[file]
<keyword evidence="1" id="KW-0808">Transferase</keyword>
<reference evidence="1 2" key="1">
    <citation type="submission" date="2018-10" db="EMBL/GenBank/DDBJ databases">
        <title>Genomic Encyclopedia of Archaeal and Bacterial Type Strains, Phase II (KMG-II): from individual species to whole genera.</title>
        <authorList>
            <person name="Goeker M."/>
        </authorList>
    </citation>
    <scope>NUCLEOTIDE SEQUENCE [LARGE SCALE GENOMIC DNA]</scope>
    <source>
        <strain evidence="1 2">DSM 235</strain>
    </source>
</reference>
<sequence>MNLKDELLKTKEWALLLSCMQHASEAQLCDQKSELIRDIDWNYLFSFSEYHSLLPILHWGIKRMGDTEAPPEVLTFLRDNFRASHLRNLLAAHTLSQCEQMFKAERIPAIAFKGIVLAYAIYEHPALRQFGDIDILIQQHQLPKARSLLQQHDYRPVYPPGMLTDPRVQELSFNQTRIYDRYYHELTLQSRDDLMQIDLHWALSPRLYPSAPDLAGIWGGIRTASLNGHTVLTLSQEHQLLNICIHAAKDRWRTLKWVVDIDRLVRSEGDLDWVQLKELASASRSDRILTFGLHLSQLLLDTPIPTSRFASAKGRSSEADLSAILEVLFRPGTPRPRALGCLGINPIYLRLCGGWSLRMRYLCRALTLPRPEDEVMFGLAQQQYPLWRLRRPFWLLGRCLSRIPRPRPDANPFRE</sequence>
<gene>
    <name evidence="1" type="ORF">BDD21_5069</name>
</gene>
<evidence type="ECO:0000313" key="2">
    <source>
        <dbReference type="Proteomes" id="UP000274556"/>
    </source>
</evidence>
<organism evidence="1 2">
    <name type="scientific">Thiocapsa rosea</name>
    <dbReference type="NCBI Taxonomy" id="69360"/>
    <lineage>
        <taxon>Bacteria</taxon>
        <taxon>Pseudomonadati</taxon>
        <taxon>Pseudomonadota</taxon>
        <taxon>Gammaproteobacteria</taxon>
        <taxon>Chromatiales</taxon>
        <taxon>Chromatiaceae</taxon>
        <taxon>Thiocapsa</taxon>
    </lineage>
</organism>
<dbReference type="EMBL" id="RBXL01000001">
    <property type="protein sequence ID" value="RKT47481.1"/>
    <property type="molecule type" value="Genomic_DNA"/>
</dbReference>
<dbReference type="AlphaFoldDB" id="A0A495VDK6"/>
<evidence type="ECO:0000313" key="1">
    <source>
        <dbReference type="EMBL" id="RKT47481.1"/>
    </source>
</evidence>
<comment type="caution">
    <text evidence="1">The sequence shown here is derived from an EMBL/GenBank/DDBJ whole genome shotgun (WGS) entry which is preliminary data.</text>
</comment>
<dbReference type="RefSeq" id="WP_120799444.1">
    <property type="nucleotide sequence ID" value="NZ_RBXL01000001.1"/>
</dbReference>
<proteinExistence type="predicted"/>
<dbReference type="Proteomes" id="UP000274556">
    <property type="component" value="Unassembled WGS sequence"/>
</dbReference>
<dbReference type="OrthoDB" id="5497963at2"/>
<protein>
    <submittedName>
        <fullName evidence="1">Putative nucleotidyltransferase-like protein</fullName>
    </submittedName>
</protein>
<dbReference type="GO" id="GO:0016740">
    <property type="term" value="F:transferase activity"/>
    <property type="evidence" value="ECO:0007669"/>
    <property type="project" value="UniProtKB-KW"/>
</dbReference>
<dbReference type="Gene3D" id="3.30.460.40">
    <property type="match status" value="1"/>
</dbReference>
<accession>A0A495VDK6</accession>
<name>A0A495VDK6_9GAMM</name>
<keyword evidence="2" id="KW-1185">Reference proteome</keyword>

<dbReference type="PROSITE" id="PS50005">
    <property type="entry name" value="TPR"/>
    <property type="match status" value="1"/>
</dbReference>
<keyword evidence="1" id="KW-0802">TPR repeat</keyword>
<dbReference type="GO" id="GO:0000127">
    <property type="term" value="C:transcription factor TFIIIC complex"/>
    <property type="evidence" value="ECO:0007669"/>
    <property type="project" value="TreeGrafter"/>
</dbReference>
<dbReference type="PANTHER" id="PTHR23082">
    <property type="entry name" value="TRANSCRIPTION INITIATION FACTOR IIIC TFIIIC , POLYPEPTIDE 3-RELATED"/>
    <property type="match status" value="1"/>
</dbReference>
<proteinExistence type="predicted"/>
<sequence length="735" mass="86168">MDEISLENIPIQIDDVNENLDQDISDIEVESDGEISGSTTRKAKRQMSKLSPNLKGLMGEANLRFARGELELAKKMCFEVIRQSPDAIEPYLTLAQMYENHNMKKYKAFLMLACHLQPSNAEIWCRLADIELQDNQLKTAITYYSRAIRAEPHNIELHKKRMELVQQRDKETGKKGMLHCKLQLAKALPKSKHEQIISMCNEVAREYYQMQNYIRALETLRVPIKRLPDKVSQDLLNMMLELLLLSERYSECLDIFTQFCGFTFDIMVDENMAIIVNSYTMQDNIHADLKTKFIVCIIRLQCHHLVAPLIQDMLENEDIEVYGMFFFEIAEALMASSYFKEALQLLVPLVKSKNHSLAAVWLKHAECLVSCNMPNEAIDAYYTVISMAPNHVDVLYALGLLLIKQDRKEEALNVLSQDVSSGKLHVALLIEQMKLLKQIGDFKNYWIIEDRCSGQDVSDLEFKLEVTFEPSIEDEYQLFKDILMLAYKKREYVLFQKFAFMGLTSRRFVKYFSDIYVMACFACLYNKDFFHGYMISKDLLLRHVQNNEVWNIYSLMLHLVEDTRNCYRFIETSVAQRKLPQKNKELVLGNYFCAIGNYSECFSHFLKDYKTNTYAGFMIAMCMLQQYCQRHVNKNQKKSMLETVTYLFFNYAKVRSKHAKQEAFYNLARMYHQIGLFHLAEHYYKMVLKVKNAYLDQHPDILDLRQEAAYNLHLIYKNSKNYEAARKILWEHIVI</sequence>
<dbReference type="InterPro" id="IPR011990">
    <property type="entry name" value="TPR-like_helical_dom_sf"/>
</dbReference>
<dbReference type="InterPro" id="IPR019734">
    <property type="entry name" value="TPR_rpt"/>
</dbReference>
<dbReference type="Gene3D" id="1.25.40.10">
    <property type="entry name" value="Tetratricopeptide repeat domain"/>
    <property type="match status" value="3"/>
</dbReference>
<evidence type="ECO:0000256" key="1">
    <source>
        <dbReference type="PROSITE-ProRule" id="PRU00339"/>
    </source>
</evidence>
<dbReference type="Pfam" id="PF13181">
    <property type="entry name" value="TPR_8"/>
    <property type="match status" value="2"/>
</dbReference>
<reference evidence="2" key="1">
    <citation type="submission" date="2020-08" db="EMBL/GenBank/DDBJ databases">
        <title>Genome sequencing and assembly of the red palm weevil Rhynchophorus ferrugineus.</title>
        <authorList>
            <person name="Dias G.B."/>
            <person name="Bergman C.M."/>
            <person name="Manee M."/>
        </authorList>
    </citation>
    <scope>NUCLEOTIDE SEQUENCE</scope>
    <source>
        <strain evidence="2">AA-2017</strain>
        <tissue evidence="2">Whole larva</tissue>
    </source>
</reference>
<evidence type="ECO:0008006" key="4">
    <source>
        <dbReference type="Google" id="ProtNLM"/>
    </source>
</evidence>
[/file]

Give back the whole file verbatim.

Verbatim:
<keyword evidence="1" id="KW-0808">Transferase</keyword>
<reference evidence="1 2" key="1">
    <citation type="submission" date="2018-10" db="EMBL/GenBank/DDBJ databases">
        <title>Genomic Encyclopedia of Archaeal and Bacterial Type Strains, Phase II (KMG-II): from individual species to whole genera.</title>
        <authorList>
            <person name="Goeker M."/>
        </authorList>
    </citation>
    <scope>NUCLEOTIDE SEQUENCE [LARGE SCALE GENOMIC DNA]</scope>
    <source>
        <strain evidence="1 2">DSM 235</strain>
    </source>
</reference>
<sequence>MNLKDELLKTKEWALLLSCMQHASEAQLCDQKSELIRDIDWNYLFSFSEYHSLLPILHWGIKRMGDTEAPPEVLTFLRDNFRASHLRNLLAAHTLSQCEQMFKAERIPAIAFKGIVLAYAIYEHPALRQFGDIDILIQQHQLPKARSLLQQHDYRPVYPPGMLTDPRVQELSFNQTRIYDRYYHELTLQSRDDLMQIDLHWALSPRLYPSAPDLAGIWGGIRTASLNGHTVLTLSQEHQLLNICIHAAKDRWRTLKWVVDIDRLVRSEGDLDWVQLKELASASRSDRILTFGLHLSQLLLDTPIPTSRFASAKGRSSEADLSAILEVLFRPGTPRPRALGCLGINPIYLRLCGGWSLRMRYLCRALTLPRPEDEVMFGLAQQQYPLWRLRRPFWLLGRCLSRIPRPRPDANPFRE</sequence>
<gene>
    <name evidence="1" type="ORF">BDD21_5069</name>
</gene>
<evidence type="ECO:0000313" key="2">
    <source>
        <dbReference type="Proteomes" id="UP000274556"/>
    </source>
</evidence>
<organism evidence="1 2">
    <name type="scientific">Thiocapsa rosea</name>
    <dbReference type="NCBI Taxonomy" id="69360"/>
    <lineage>
        <taxon>Bacteria</taxon>
        <taxon>Pseudomonadati</taxon>
        <taxon>Pseudomonadota</taxon>
        <taxon>Gammaproteobacteria</taxon>
        <taxon>Chromatiales</taxon>
        <taxon>Chromatiaceae</taxon>
        <taxon>Thiocapsa</taxon>
    </lineage>
</organism>
<dbReference type="EMBL" id="RBXL01000001">
    <property type="protein sequence ID" value="RKT47481.1"/>
    <property type="molecule type" value="Genomic_DNA"/>
</dbReference>
<dbReference type="AlphaFoldDB" id="A0A495VDK6"/>
<evidence type="ECO:0000313" key="1">
    <source>
        <dbReference type="EMBL" id="RKT47481.1"/>
    </source>
</evidence>
<comment type="caution">
    <text evidence="1">The sequence shown here is derived from an EMBL/GenBank/DDBJ whole genome shotgun (WGS) entry which is preliminary data.</text>
</comment>
<dbReference type="RefSeq" id="WP_120799444.1">
    <property type="nucleotide sequence ID" value="NZ_RBXL01000001.1"/>
</dbReference>
<proteinExistence type="predicted"/>
<dbReference type="Proteomes" id="UP000274556">
    <property type="component" value="Unassembled WGS sequence"/>
</dbReference>
<dbReference type="OrthoDB" id="5497963at2"/>
<protein>
    <submittedName>
        <fullName evidence="1">Putative nucleotidyltransferase-like protein</fullName>
    </submittedName>
</protein>
<dbReference type="GO" id="GO:0016740">
    <property type="term" value="F:transferase activity"/>
    <property type="evidence" value="ECO:0007669"/>
    <property type="project" value="UniProtKB-KW"/>
</dbReference>
<dbReference type="Gene3D" id="3.30.460.40">
    <property type="match status" value="1"/>
</dbReference>
<accession>A0A495VDK6</accession>
<name>A0A495VDK6_9GAMM</name>
<keyword evidence="2" id="KW-1185">Reference proteome</keyword>

<dbReference type="PROSITE" id="PS50005">
    <property type="entry name" value="TPR"/>
    <property type="match status" value="1"/>
</dbReference>
<keyword evidence="1" id="KW-0802">TPR repeat</keyword>
<dbReference type="GO" id="GO:0000127">
    <property type="term" value="C:transcription factor TFIIIC complex"/>
    <property type="evidence" value="ECO:0007669"/>
    <property type="project" value="TreeGrafter"/>
</dbReference>
<dbReference type="PANTHER" id="PTHR23082">
    <property type="entry name" value="TRANSCRIPTION INITIATION FACTOR IIIC TFIIIC , POLYPEPTIDE 3-RELATED"/>
    <property type="match status" value="1"/>
</dbReference>
<proteinExistence type="predicted"/>
<sequence length="735" mass="86168">MDEISLENIPIQIDDVNENLDQDISDIEVESDGEISGSTTRKAKRQMSKLSPNLKGLMGEANLRFARGELELAKKMCFEVIRQSPDAIEPYLTLAQMYENHNMKKYKAFLMLACHLQPSNAEIWCRLADIELQDNQLKTAITYYSRAIRAEPHNIELHKKRMELVQQRDKETGKKGMLHCKLQLAKALPKSKHEQIISMCNEVAREYYQMQNYIRALETLRVPIKRLPDKVSQDLLNMMLELLLLSERYSECLDIFTQFCGFTFDIMVDENMAIIVNSYTMQDNIHADLKTKFIVCIIRLQCHHLVAPLIQDMLENEDIEVYGMFFFEIAEALMASSYFKEALQLLVPLVKSKNHSLAAVWLKHAECLVSCNMPNEAIDAYYTVISMAPNHVDVLYALGLLLIKQDRKEEALNVLSQDVSSGKLHVALLIEQMKLLKQIGDFKNYWIIEDRCSGQDVSDLEFKLEVTFEPSIEDEYQLFKDILMLAYKKREYVLFQKFAFMGLTSRRFVKYFSDIYVMACFACLYNKDFFHGYMISKDLLLRHVQNNEVWNIYSLMLHLVEDTRNCYRFIETSVAQRKLPQKNKELVLGNYFCAIGNYSECFSHFLKDYKTNTYAGFMIAMCMLQQYCQRHVNKNQKKSMLETVTYLFFNYAKVRSKHAKQEAFYNLARMYHQIGLFHLAEHYYKMVLKVKNAYLDQHPDILDLRQEAAYNLHLIYKNSKNYEAARKILWEHIVI</sequence>
<dbReference type="InterPro" id="IPR011990">
    <property type="entry name" value="TPR-like_helical_dom_sf"/>
</dbReference>
<dbReference type="InterPro" id="IPR019734">
    <property type="entry name" value="TPR_rpt"/>
</dbReference>
<dbReference type="Gene3D" id="1.25.40.10">
    <property type="entry name" value="Tetratricopeptide repeat domain"/>
    <property type="match status" value="3"/>
</dbReference>
<evidence type="ECO:0000256" key="1">
    <source>
        <dbReference type="PROSITE-ProRule" id="PRU00339"/>
    </source>
</evidence>
<dbReference type="Pfam" id="PF13181">
    <property type="entry name" value="TPR_8"/>
    <property type="match status" value="2"/>
</dbReference>
<reference evidence="2" key="1">
    <citation type="submission" date="2020-08" db="EMBL/GenBank/DDBJ databases">
        <title>Genome sequencing and assembly of the red palm weevil Rhynchophorus ferrugineus.</title>
        <authorList>
            <person name="Dias G.B."/>
            <person name="Bergman C.M."/>
            <person name="Manee M."/>
        </authorList>
    </citation>
    <scope>NUCLEOTIDE SEQUENCE</scope>
    <source>
        <strain evidence="2">AA-2017</strain>
        <tissue evidence="2">Whole larva</tissue>
    </source>
</reference>
<evidence type="ECO:0008006" key="4">
    <source>
        <dbReference type="Google" id="ProtNLM"/>
    </source>
</evidence>